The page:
Bienvenue à Nantes

A week-end in another word

Having stopped off in some of our favourite parts of Europe – like Lapland, Vilnius and Toulouse – last week we paused this column to highlight a few key movements here at Midnight Trains. Now, to mark its return, we’ll be switching things up a bit and sticking to our native France, and specifically the city of Nantes. Nicknamed ‘the city of the Dukes of Brittany’ and ‘the Venice of the West’, this small city of around 300,000 inhabitants is famous for its relaxed pace of life and architectural heritage. But attentive travellers on the lookout for cultural treasures in particular won’t be disappointed. Far from it. So go on, hit the road – just make sure not to ask whether Nantes is or isn’t part of Brittany. It’s a pretty thorny debate and it’s probably best not to get involved.

Start your trip at the historic Saint-Pierre-et-Saint-Paul Cathedral. Besides the exceptional beauty and history of the place, we’d definitely recommend checking out the tomb of François II, Duke of Brittany, and Marie de Foix. As well as representations of the two people buried inside, it also has four statues representing the four cardinal virtues – prudence, justice, fortitude and temperance – filled with all sorts of details and symbols you might be able to identify. The most remarkable of those sculptures is no doubt Justice, a strange thing with an old face on one side and a young woman’s face on the other. Ideal for fans of history, young and old.

Next head to Lieu Unique, whose initials refer to the former LU biscuit factory that was located on the same site. This multidisciplinary arts venue hosts more than 100 spectacles – theatre, philosophy, documentary, literature, dance, circus, music, sculpture, architecture – and loads of big exhibitions each year. Whenever you go, in other words, there’s to be something pretty decent on. If none of the arts programme is to your taste, you could also pick up a book in its reading room, kick back in the on-site hammam or order a drink (or three) at its bar, which stays open until the early hours.

For lunch, hit up Un Monde Nouveau. On the ground floor of the hôtel particulier where Jules Vernes was born, this beautifully done-up spot serves up dishes inspired by the illustrious French writer. An example from the menu: white radish, tuna and lemon, whose Asian influence bears testament to the author’s global travels. All the products are fresh, largely sourced locally, and the wine menu is pretty decent too.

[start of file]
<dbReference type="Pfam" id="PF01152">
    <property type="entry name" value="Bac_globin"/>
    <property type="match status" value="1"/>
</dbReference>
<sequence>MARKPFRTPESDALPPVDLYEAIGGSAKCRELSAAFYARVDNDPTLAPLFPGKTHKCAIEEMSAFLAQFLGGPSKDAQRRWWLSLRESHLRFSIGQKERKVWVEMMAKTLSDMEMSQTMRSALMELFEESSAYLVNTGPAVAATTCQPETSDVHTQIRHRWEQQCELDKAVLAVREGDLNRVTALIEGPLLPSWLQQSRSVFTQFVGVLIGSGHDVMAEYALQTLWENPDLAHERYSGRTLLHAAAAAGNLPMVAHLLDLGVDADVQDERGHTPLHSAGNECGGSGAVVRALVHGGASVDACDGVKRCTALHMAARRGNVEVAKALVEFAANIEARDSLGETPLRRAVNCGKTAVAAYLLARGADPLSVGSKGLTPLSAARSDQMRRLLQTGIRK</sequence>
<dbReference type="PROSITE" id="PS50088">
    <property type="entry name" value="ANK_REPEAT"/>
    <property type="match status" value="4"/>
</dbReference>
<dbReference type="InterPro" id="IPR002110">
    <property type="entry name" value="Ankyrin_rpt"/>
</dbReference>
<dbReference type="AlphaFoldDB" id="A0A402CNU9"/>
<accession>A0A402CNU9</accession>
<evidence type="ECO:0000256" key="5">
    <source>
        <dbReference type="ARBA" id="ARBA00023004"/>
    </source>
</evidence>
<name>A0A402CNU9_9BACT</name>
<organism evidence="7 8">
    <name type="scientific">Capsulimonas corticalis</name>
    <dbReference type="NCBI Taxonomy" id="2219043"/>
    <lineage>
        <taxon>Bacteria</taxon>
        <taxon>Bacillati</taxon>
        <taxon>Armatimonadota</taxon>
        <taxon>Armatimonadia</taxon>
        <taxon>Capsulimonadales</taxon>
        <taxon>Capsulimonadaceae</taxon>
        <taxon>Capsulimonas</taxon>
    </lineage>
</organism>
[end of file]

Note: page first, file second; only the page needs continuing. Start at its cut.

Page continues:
Once you’ve got your fill of spectacular international dishes, you should check out Nantes’s most famous attraction: the Machines de l’Îsle. This permanent exhibition allows visitors to discover, drive and interact with mechanical animals and plants of many different sizes. These industrial works of art have an undeniable poetry about them, and have become the most famous global symbol of the City of the Dukes of Brittany. After all, who hasn’t dreamt of straddling a robot elephant?

Your penultimate stop should be L’Atelier. Tucked at the end of a small path, itself hidden behind a wooden door with African motifs, this gallery sprawls out over more than 500 square metres. Its five rooms are arranged around a pretty patio, and host exhibitions across contemporary art and photography. The building itself is pretty dazzling, and well worth exploring. The venue was previously a wine store, a stable and the sculptor Gérard Voisin’s atelier, which was later donated to the city and turned into this gallery.

Round off your trip with a meal at L’Atlantide 1874 – Maison Guého. This Michelin-star restaurant serves up excellent, refined yet somehow very comforting fish dishes. Each mouthful will be a delight. Alongside your food, make sure to order one of the Loire wines. But it’s not just about the menus here. The huge bay windows offer epic views out over the surrounding area that will really take your breath away.

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